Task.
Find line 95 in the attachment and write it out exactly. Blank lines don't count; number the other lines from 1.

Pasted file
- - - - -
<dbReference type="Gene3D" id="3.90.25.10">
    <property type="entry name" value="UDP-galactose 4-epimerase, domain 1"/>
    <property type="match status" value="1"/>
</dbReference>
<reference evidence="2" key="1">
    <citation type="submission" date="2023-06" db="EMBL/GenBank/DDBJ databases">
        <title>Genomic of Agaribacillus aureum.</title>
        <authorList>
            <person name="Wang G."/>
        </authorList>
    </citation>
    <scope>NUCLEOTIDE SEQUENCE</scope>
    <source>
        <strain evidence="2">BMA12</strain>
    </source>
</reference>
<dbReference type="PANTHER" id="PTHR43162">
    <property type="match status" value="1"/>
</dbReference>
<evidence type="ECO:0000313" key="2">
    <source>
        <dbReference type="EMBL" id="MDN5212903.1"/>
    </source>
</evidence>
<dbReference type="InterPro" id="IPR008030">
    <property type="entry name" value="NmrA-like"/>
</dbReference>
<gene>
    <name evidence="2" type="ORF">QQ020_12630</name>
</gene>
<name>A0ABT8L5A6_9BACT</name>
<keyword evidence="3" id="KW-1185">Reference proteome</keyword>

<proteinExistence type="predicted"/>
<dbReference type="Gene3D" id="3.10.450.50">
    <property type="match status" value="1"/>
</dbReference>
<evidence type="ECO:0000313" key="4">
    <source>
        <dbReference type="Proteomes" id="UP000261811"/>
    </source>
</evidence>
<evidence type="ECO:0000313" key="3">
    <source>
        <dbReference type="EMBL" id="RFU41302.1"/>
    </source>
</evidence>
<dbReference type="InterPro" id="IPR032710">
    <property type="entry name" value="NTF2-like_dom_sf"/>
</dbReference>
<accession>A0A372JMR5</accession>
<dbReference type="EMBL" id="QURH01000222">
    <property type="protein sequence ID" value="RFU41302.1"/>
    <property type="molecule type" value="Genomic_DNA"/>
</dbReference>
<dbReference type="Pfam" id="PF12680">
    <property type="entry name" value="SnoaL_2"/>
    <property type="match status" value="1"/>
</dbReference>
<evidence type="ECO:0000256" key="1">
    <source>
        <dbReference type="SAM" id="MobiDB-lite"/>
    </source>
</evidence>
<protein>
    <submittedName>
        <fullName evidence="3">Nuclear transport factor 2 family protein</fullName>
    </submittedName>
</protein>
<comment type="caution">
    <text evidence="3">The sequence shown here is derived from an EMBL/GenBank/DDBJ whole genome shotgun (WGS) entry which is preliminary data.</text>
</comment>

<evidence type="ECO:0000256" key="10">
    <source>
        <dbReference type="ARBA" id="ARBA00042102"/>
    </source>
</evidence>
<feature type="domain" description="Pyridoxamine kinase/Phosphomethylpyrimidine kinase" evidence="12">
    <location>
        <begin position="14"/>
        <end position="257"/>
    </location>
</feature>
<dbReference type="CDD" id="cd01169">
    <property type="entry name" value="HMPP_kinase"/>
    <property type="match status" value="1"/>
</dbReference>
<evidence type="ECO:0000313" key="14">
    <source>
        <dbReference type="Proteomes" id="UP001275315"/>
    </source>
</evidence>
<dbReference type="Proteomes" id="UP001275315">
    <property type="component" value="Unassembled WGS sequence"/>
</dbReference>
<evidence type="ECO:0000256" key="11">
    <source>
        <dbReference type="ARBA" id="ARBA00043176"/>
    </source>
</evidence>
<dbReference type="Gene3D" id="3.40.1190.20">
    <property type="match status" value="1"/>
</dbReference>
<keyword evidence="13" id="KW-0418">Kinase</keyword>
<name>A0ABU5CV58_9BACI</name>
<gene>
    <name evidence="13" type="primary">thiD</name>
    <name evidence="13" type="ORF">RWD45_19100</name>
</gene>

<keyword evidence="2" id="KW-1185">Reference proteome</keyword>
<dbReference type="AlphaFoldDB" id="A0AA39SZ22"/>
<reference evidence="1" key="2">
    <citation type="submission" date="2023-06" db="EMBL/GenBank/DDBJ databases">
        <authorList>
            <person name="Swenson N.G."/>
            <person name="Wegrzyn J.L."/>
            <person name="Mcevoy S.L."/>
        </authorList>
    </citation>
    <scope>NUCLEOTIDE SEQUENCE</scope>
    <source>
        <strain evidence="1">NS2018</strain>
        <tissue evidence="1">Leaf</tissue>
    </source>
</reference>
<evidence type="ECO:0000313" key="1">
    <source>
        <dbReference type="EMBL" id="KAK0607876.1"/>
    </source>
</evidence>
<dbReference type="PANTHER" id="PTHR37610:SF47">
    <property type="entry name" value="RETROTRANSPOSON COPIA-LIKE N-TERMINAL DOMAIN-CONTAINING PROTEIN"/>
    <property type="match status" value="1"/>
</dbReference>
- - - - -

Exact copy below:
<evidence type="ECO:0000256" key="11">